Are you thinking of hiring an editor for your new fiction or non-fiction manuscript so that you can perfect the text and find problems with structure, flow, grammar, consistency and punctuation? If you are, there are a few questions you should ask your editor before hiring them in order to make sure they are experienced in editing books that are similar in style to yours.
1. Do you perform X type of edit?
The first question you should ask is if your editor performs the type of editing service you need. There are lots of different types of book edits, including developmental editing, line editing, drafting, fact checking and proofreading. Not every editor is going to be proficient in every type of editing service available to writers. Ideally, you’ll find a list of services provided by the editor on their website so that you can quickly review them to determine if you have an editor that you can effectively and efficiently work with to perfect your manuscript.
2. What do you charge to edit X type of book with XX,XXX wordcount?
Editors should know roughly what they charge per word or per page for each editing service they offer, so they should be able to give you a rough estimate of the price to edit your manuscript. I recommend getting this question out of the way sooner rather than later because if you can’t afford the editor you’re talking to, there’s no point in continuing the conversation. Of course, the editor may be able or willing to negotiate the price in accordance with your budget, but if your budget and the editors price are extremely different, it’s probably best to keep looking.
3. Are you a native speaker of my book’s language?
Ideally, you want an editor that is a native speaker of the language that your book is written, not someone who speaks your language as a second or third or fourth (or more) language. While this may sound discriminatory, your native speaker is going to have a deeper understanding of the nuances of the language, including slang and common phrases, that your non-native speaker may not understand or even know exist. If you really want to get particular, you could look for an editor that is also from the area where your book is set because slang and common phrases can vary from location to location within the same country. For example, I’m from Indiana. I spent some time working in Tennessee and Kentucky. Every night the managers at my stocking job asked me “How much ya like?” My response: “I like this job very much. Thank you.” And I thought it was amazing that they always asked me how well I liked the job. It took me about a year to understand what they were actually asking. They were not asking me how much I liked the job. They were asking me the equivalent of: How much do you have left to do? That’s something you wouldn’t know unless you actually lived there.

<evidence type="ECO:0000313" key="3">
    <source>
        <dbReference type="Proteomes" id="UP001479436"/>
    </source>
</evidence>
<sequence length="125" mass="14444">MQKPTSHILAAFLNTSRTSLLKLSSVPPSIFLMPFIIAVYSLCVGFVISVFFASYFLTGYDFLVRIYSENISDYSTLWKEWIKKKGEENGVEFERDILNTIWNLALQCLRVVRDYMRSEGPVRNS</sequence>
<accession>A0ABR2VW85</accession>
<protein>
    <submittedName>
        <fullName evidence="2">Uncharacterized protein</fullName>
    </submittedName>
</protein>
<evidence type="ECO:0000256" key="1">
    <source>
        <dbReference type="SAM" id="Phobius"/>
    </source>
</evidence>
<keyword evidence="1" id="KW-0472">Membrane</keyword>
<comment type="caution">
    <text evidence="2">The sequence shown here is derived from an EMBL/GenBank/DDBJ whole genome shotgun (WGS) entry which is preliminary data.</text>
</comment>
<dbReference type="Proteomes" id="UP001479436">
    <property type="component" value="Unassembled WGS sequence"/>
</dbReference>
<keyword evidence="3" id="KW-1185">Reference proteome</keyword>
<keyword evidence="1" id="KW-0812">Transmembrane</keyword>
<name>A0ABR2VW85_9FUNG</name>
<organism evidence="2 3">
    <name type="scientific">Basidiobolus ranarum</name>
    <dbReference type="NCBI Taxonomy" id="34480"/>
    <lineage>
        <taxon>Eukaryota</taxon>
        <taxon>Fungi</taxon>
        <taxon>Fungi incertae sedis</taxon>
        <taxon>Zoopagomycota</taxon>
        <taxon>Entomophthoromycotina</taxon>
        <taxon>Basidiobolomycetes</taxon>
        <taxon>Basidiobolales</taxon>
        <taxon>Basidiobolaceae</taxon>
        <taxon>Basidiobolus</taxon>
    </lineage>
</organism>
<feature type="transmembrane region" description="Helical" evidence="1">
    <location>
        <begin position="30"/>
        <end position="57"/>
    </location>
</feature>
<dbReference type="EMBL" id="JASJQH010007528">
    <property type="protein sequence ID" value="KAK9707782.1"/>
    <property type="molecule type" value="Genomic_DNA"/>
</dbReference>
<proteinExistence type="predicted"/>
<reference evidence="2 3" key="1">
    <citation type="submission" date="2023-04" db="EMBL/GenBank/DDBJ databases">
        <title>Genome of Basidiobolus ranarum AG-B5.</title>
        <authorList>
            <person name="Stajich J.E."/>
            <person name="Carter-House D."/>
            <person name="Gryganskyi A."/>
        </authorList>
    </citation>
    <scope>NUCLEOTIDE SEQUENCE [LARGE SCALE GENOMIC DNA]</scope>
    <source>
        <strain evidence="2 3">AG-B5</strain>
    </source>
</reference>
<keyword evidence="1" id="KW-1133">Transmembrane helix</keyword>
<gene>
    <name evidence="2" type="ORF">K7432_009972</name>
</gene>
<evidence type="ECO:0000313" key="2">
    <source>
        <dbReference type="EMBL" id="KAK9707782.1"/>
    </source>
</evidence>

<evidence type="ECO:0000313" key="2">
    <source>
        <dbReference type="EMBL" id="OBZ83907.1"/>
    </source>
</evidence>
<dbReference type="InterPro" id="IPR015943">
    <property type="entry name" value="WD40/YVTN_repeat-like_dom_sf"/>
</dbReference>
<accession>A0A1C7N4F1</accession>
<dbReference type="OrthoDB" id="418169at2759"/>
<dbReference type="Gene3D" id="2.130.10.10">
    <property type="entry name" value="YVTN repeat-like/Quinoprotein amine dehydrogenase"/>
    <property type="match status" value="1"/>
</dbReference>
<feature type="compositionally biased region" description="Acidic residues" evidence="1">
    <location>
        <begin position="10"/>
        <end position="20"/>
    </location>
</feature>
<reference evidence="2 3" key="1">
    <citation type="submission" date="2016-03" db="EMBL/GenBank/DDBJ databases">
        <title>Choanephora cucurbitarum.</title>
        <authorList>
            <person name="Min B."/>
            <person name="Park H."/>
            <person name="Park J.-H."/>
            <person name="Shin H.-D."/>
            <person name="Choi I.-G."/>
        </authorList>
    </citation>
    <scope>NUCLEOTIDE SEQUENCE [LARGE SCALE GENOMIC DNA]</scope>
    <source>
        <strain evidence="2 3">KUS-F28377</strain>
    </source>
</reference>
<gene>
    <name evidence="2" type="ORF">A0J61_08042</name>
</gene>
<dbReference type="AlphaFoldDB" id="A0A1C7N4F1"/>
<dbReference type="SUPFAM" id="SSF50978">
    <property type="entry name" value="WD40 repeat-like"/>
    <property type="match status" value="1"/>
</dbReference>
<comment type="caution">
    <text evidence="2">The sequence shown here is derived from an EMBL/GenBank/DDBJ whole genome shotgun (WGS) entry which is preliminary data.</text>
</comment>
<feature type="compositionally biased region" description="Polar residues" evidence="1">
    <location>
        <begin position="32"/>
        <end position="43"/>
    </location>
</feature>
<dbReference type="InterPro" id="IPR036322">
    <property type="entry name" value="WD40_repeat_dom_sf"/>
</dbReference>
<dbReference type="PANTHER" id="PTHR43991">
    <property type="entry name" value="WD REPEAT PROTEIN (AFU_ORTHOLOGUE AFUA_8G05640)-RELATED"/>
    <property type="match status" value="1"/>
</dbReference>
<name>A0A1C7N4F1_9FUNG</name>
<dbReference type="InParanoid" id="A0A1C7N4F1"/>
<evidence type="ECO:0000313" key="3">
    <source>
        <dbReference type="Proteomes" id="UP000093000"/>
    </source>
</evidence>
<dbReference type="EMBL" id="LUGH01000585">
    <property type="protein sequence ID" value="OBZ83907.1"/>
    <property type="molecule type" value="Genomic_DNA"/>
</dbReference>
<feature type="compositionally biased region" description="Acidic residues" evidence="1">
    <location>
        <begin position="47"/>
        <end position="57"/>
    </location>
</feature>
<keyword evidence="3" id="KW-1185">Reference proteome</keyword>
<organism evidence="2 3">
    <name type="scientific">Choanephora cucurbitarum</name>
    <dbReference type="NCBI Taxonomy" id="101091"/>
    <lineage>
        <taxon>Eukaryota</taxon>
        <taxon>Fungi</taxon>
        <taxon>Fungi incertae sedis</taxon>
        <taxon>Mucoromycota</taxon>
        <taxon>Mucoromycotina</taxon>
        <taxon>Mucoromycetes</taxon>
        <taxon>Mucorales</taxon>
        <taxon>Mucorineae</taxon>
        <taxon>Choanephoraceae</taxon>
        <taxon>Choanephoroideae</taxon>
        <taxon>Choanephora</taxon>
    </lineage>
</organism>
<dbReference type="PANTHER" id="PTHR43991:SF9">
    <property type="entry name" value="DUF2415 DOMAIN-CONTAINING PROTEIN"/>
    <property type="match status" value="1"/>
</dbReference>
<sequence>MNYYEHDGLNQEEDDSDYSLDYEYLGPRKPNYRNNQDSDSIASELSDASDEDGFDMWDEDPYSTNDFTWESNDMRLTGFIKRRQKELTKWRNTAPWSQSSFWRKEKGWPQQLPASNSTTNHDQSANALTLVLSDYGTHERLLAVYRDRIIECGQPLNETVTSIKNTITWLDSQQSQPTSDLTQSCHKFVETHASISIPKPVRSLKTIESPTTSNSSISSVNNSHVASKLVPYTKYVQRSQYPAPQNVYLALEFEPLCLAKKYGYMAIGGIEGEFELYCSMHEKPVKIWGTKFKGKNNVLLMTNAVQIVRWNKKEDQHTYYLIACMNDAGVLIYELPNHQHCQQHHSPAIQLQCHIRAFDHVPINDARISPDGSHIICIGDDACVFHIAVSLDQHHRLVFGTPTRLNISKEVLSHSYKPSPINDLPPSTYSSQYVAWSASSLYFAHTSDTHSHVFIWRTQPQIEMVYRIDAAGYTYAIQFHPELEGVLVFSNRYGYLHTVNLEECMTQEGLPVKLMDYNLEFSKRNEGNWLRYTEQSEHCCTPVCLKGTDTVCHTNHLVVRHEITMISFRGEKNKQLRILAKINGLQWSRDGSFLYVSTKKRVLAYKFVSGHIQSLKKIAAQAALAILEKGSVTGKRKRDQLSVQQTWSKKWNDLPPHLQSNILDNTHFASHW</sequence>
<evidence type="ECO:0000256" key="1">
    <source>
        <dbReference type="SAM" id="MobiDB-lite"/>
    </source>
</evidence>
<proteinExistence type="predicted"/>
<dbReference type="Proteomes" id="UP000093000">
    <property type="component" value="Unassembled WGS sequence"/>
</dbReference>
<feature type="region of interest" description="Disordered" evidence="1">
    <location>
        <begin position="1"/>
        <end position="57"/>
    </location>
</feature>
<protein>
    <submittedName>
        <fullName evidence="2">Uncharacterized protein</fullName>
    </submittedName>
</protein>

4. Can you give me examples of other books that you have edited (preferably ones that have been published)?
Ideally, your editor has edited books that have since been published, either traditionally or independently. If your editor does list a few books that they have edited, look them up. Most books offer a preview of the content. Read that content and look for mistakes. If you see a lot of mistakes, this probably isn’t the editor you want to hire. Additionally, you want to look at the types of books the editor has edited. If you’ve written an adult horror book, and your editor lists three romance titles for teens, you may want to think twice before you hire them.